Music: What’s important about a hymn or song?
“If someone was born in our church and grew up singing our songs, over the course of twenty years, how well would they know God?”
That’s the challenge Bob Kauflin gives in his book, Worship Matters. There are tens of thousands of hymns and songs that can be use to lead congregations in praise and wonder of God. Old, new, hymns, songs, choruses, chants, 7 verse slogs, two line responses, full choral works and simple melody lines – what’s important in a hymn or song?
Words. They’re really important.
In answering Bob’s question – it’s the words of our hymns and songs that will define how well we will come to know God. In comparison the tune, the setting, when it was written and how long it takes to sing, is of little consequence to the words. The lyrics to a hymn or song can usually be split into three categories.
Objective lyrics tell us something true about God that help us to know him better. A great example of this would be
Immortal, Invisible, God only wise,
in light inaccessible hid from our eyes,
most blessed, most glorious, the Ancient of Days,
almighty, victorious, thy great name we praise.
(Rejoice and Sing 67, youtube version here)
When we choose to use hymns with objective lyrics it is really important that they share what the Bible tells us to be true about God. Not every song or hymn in every hymnbook does that, so watch – you don’t want people to remember something that’s not true, especially when it’s something about God!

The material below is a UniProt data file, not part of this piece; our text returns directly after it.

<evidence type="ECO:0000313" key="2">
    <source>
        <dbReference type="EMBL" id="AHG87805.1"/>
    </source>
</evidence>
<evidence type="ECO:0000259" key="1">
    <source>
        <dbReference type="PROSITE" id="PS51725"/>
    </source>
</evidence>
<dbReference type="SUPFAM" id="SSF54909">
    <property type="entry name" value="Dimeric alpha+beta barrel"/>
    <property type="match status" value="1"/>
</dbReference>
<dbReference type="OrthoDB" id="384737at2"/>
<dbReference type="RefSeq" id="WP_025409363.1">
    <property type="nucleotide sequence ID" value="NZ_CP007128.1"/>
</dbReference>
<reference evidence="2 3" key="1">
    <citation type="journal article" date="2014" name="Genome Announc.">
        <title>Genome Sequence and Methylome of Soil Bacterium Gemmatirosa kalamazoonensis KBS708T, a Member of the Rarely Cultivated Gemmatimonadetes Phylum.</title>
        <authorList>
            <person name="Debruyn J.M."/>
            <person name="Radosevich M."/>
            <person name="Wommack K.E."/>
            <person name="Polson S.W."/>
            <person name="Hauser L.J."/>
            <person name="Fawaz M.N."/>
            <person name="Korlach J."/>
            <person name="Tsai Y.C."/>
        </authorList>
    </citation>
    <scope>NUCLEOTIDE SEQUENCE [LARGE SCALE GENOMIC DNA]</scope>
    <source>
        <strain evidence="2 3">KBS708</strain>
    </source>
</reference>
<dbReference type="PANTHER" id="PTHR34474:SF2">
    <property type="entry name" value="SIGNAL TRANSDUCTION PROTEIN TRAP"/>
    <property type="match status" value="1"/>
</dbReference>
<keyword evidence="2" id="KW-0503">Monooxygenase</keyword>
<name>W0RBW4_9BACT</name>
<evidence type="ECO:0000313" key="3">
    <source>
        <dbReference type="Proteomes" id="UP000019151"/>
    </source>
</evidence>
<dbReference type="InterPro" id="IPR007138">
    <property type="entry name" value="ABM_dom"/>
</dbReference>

Subjective lyrics express our response to God – a really good example of these kind of lyrics would be:
Take my life, and let it be
consecrated, Lord, to thee;
take my moments and my days
let them flow in ceaseless praise.
(Rejoice and Sing 371, Chris Tomlin’s version of this hymn can be found on youtube here)
When we choose subjective lyrics it is important that we are singing these words in response to a message, word or working of the Spirit in worship and not just by themselves.
Reflective Lyrics express what we’re actually doing as we worship God – the eager-eyed reader will notice that some reflective lyrics are masquerading in the last line of the first verse of Immortal Invisible. Another great example would be:
Come, let us join our cheerful songs
with angels round the throne;
ten thousand thousand are their tongues,
but all their joys are one.
(Rejoice and Sing 382)
It’s important that hymns and songs reflect what we actually do, either theologically, as in Isaac Watts’ hymn above, or practically – I remember thinking how bizarre it was to sing ‘We lift our hands to worship you’ in a congregation that very definitely didn’t lift their hands to worship God!
Thinking about the type of lyrics being used can help us place hymns and songs in a beneficial place within a time of worship, and ensure that we not only sing about the great truths of who God is, but are also given the opportunity to respond to God’s gracious call on our lives and that we sing about what it is like to be in the presence of God worshipping him. We do that through using hymns and songs that challenge and encourage us in our response, reflect what we’re actually doing, and above all are full of Biblical truth. Then, we’ll see churches of people not just looking the part, but worshipping with an obvious and real sense of wonder and amazement as people ‘Before the throne of God’, and of course over twenty years, by the Spirit’s work, they’ll come to know God very well indeed.